This was Priti Patel in North Sudan. I can just imagine her saying to the locals: "Here are a few bags of rice, now just don't think of trudging thousands of miles and taking a boat to our shores, because we'll let you drown. Okay dear?"

PRITI PATEL outdoes herself again in the callousness stakes with the news that immunity will be given to Border Force officials who turn back migrant boats. This will effectively give them legal protection in the event of migrants drowning.

Just take a moment and think that over: Patel wants it to be just dandy that people might die while Border Force officials do nothing knowing they are safe from prosecution. I would like to think there aren’t any Border Force officials who could stand by and watch migrants drown, but if my life has taught me nothing else, it has unfortunately demonstrated to me that humans can be indescribably cruel to their own.

Hidden provision

The provision in the Nationality and Borders Bill, a bill described on the government’s own website as ‘the cornerstone of the government’s New Plan for Immigration, delivering the most comprehensive reform in decades to fix the broken asylum system’ is tucked away in the bill, presumably in the hopes nobody will have noticed it, but it came to light on Wednesday.

Schedule 4A, part A1, paragraph J1 of the bill reads: “A relevant officer is not liable in any criminal or civil proceedings for anything done in the purported performance of functions under this part of this schedule if the court is satisfied that (a) the act was done in good faith, and (b) there were reasonable grounds for doing it.”

But we can take a little hope from the two qualifiers in the above: surely watching someone drown or turning their boat back in the knowledge that people would be at risk cannot be deemed as being done ‘in good faith’ and how can it be considered ‘reasonable’ to do the same knowing that these migrants might drown? 

Render assistance to any person found at sea in danger of being lost

UN convention on the law of the sea

The UN convention on the law of the sea says that “every state” is required to “render assistance to any person found at sea in danger of being lost”. They must then “proceed with all possible speed to the rescue of persons in distress”, so this piece of legislation would be at odds with maritime law.

Of course a judge may indeed find the officers guilty if the unspeakable happened and if it reached a court, but that’s hardly of solace to those who drowned or their families.

Three key objectives of the bill

The Nationality and Borders Bill has three main objectives, as stated on the government’s website:

To make the system fairer and more effective so that we can better protect and support those in genuine need of asylum

To deter illegal entry into the UK breaking the business model of criminal trafficking networks and saving lives

To remove from the UK those with no right to be here.

This principle is not found in the Refugee Convention

Rossella Pagliuchi-Lor, UNHCR’S representative in the UK

Yet the UN expert on refugees has already warned that this new legislation (currently at committee stage) would break international law. “The bill revolves around the notion that refugees are required to seek asylum in the first safe country they find,” Rossella Pagliuchi-Lor, UNHCR’S representative in the UK, told MPs. “Now to be clear, this principle is not found in the Refugee Convention.”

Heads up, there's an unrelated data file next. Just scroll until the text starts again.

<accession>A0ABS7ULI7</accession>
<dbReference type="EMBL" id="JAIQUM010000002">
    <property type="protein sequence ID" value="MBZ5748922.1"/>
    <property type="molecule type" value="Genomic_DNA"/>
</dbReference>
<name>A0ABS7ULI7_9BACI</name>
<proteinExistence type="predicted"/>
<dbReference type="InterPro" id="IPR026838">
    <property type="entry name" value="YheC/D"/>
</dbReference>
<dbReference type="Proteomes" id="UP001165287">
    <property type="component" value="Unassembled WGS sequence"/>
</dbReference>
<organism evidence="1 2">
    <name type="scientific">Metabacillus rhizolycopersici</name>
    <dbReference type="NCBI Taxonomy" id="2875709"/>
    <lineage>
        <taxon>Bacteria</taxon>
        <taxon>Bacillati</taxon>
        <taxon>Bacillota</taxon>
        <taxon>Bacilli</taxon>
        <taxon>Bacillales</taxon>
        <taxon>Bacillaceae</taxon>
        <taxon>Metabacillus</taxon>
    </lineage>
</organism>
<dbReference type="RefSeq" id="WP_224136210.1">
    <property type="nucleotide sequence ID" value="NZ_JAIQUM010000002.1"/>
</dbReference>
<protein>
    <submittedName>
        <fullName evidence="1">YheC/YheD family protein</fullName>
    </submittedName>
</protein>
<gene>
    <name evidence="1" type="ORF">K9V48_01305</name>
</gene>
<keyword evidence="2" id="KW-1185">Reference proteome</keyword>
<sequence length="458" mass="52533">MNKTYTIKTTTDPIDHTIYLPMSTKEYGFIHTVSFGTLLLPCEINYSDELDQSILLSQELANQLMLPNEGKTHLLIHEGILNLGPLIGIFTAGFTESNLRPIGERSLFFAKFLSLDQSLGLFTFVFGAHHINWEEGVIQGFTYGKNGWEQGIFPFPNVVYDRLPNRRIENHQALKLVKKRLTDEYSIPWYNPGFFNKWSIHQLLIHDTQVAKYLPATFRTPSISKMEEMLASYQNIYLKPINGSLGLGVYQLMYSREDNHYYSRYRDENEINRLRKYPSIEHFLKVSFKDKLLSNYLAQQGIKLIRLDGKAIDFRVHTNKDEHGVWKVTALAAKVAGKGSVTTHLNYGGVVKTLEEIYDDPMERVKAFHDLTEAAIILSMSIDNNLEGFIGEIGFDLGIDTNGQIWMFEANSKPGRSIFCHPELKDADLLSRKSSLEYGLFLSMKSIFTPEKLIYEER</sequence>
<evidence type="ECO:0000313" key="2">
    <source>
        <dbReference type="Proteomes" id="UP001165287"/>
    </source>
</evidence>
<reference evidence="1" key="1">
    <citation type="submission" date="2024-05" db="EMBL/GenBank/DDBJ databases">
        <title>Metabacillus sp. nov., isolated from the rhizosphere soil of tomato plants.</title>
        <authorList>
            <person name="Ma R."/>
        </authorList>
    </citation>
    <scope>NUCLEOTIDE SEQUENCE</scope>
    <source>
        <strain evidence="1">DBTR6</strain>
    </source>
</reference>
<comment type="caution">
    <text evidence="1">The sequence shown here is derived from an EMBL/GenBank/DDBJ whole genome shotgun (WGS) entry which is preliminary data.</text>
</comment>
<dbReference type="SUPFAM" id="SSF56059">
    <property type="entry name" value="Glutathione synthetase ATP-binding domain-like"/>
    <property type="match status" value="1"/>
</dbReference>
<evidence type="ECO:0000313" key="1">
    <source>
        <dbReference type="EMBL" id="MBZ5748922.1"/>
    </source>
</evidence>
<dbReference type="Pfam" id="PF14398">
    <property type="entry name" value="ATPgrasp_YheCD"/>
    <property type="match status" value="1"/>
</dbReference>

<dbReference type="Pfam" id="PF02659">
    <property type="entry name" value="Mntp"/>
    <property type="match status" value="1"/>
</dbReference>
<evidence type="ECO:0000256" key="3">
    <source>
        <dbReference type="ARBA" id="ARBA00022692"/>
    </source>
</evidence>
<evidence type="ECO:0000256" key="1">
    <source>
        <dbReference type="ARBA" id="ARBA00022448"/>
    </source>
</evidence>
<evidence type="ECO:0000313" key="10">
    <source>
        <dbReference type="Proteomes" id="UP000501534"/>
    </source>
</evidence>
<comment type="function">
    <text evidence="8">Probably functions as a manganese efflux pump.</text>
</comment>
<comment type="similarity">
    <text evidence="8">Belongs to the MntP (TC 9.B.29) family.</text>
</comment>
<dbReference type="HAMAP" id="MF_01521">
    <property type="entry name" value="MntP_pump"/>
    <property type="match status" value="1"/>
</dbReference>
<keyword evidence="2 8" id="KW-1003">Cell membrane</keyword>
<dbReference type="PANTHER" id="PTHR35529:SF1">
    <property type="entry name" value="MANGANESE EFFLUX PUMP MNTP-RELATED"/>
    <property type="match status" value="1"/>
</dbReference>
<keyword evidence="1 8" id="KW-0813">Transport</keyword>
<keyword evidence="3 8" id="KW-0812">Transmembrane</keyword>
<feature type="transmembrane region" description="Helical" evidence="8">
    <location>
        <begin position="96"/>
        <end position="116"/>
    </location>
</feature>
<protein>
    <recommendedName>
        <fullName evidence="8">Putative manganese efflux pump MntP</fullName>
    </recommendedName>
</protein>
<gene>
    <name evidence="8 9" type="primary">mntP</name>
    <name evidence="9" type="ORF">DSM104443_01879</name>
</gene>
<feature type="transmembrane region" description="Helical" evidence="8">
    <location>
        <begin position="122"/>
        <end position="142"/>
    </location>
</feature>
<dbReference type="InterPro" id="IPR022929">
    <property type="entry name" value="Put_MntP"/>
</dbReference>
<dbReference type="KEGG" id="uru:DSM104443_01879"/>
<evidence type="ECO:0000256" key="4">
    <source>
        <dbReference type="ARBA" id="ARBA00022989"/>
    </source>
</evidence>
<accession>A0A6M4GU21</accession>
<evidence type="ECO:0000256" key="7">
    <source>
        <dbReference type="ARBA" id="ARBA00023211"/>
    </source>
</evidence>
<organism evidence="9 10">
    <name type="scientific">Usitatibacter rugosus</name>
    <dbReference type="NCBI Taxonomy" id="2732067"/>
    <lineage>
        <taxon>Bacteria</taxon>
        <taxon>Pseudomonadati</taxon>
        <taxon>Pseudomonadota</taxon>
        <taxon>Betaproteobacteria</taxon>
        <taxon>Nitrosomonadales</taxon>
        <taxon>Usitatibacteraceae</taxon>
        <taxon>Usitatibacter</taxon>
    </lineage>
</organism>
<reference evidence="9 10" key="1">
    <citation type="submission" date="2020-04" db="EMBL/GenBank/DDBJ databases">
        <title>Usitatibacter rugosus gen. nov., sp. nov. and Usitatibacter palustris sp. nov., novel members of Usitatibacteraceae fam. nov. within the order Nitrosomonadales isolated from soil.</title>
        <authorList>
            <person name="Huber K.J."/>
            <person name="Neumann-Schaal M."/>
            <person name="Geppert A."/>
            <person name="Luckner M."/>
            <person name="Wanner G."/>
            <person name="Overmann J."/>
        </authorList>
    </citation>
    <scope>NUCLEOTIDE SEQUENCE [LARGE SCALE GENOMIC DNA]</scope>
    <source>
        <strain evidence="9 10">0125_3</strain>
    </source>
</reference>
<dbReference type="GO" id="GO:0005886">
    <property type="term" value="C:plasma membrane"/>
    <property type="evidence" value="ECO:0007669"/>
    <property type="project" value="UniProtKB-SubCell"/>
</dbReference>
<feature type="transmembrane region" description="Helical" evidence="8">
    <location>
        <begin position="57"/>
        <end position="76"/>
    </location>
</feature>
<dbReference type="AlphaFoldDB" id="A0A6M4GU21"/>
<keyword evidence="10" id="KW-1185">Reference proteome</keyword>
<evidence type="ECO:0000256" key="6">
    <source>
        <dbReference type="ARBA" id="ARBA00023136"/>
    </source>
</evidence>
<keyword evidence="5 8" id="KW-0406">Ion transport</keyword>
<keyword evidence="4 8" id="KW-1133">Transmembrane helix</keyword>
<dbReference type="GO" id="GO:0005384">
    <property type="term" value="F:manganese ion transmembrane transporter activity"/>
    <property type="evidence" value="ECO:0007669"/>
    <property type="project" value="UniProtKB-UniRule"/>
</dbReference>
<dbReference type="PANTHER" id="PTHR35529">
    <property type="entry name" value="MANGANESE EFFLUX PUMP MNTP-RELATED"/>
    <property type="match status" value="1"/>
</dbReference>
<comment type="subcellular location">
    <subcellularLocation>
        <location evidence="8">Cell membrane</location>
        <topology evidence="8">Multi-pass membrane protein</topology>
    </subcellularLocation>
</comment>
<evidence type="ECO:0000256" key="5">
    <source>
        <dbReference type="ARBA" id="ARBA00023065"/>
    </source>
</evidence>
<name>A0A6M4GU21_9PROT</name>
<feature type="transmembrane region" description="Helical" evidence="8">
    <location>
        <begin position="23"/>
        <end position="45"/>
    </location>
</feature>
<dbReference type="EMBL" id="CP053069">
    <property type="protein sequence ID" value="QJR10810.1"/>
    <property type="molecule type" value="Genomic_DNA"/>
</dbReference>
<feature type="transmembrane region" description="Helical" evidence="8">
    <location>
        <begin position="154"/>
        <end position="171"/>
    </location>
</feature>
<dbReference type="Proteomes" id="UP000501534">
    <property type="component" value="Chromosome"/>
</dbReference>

Who broke the system?

When Priti Patel spoke at the Conservative Party conference last week, she promised to introduce legislation next year for the “biggest overhaul” of the system in “decades”. An asylum system she maintained is “fundamentally broken” and which she aims to make “firm and fair”.

As the Tories have been in power for more than a decade one must wonder just who it is she thinks ‘broke’ the asylum system, and although most of us would agree it is anything but fair, I doubt we’d agree with Patel on what is fair in these circumstances.

This little piece of incredibly harmful legislation which the Tories had hidden away is justifiably receiving condemnation and harsh criticism from just about everyone – MPs, campaigners and a large section of the public alike, as it damn well should.

The Tories keep getting away with making lives more unbearable and I find it unfathomable that we just let them. They push the envelope and we move back. This is not the way. We must resist, with every bit of strength we have left.

2 thought on “Priti Evil Patel”
  1. With the UN expert advising this is against international law this then lays open the border force & individuals within it to prosecution.
    “The judges at Nuremberg rejected the “following orders” defense. They said that when an individual follows an order that is illegal under international law, he is responsible for that choice, except under certain circumstances. For instance, if the individual could prove that he was ignorant of the fact that the order was illegal, he would not be responsible. But the judges at Nuremberg maintained that it would have been impossible for members of Einsatzgruppen not to know that murdering civilians was both illegal and immoral. Another exception, the judges said, would be if a person obeyed an illegal order to avoid physical harm, torture, or death. In their judgment at the Einsatzgruppen trial, the judges wrote: “No court will punish a man who, with a loaded pistol at his head, is compelled to pull a lethal lever. Nor need the peril be that imminent in order to escape punishment. But were any of the defendants coerced into killing Jews under the threat of being killed themselves if they failed in their homicidal mission?””
    This means the Border force have been put in an insiduous position by Patel who as a govt minister you would expect to be recieving proper legal advice.

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